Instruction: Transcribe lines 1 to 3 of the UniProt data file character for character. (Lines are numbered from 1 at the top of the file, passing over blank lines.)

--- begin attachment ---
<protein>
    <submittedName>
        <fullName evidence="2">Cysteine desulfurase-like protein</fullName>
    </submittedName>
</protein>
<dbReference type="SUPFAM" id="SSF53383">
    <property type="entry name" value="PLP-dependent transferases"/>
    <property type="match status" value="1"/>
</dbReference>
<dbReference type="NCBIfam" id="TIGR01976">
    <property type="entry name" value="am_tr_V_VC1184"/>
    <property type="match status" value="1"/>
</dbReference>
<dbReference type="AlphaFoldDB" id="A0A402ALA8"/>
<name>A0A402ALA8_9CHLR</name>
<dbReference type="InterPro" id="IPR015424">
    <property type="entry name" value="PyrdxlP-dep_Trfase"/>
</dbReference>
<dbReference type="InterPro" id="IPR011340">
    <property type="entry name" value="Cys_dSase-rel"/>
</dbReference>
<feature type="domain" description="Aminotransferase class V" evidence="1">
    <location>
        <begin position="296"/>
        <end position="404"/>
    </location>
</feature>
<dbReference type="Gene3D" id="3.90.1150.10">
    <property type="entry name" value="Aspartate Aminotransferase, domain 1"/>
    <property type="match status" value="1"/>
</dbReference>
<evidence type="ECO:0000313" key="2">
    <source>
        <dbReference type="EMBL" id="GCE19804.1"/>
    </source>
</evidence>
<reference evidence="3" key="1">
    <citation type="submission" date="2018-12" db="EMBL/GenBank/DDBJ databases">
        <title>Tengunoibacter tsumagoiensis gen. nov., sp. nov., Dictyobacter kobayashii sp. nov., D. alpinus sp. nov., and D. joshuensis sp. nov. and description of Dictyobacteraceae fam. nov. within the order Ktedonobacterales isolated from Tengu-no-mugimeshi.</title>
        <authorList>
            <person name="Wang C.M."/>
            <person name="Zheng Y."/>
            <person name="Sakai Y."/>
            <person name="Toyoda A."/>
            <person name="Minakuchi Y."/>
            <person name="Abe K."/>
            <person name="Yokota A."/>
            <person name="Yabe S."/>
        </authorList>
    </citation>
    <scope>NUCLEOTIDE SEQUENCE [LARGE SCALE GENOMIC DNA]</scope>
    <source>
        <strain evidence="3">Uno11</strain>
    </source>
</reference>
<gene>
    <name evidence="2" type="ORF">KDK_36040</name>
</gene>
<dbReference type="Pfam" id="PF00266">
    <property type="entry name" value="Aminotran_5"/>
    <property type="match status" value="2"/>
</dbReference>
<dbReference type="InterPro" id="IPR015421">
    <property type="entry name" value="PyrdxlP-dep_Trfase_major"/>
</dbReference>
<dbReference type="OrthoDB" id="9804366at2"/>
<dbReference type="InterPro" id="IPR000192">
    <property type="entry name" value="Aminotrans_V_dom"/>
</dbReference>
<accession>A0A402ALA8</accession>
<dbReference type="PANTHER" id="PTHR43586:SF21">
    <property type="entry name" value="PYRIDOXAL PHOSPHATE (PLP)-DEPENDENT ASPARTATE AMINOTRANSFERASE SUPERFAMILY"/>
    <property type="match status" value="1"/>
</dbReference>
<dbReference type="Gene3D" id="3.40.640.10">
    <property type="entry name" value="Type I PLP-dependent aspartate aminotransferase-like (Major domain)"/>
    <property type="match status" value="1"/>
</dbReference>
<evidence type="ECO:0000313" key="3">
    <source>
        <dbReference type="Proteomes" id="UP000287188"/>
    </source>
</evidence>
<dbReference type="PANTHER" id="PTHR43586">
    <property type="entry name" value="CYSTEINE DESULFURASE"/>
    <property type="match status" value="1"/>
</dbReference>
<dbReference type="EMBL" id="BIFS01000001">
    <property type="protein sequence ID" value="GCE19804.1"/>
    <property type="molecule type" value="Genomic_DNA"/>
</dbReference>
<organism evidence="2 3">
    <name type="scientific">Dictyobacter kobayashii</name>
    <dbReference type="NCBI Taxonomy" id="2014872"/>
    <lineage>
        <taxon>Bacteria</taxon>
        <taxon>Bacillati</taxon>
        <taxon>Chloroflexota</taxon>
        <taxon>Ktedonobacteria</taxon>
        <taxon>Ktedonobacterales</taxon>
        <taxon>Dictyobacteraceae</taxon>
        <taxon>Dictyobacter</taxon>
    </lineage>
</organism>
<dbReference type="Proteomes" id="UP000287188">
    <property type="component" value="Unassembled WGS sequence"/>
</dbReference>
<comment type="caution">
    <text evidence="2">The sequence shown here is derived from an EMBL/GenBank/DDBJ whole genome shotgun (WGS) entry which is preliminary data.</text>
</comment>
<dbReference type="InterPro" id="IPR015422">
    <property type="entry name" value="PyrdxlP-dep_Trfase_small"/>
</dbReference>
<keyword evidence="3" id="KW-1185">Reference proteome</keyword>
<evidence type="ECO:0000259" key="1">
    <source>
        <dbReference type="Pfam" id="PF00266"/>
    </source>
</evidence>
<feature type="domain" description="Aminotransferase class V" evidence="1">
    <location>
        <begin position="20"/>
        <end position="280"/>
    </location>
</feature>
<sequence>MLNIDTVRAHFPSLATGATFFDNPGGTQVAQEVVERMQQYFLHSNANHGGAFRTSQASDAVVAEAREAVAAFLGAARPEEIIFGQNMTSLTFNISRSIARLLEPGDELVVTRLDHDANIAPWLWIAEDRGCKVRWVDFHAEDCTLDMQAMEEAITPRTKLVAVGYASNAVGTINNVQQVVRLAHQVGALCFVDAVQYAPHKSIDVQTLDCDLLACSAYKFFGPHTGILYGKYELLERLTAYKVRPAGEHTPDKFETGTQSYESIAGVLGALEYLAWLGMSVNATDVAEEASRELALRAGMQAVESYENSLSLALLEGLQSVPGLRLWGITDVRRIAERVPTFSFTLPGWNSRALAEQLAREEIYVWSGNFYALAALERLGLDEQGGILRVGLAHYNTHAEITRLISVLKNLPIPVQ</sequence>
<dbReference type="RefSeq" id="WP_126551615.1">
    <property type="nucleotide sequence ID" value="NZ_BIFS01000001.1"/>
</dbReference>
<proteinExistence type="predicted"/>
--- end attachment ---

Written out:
<protein>
    <submittedName>
        <fullName evidence="2">Cysteine desulfurase-like protein</fullName>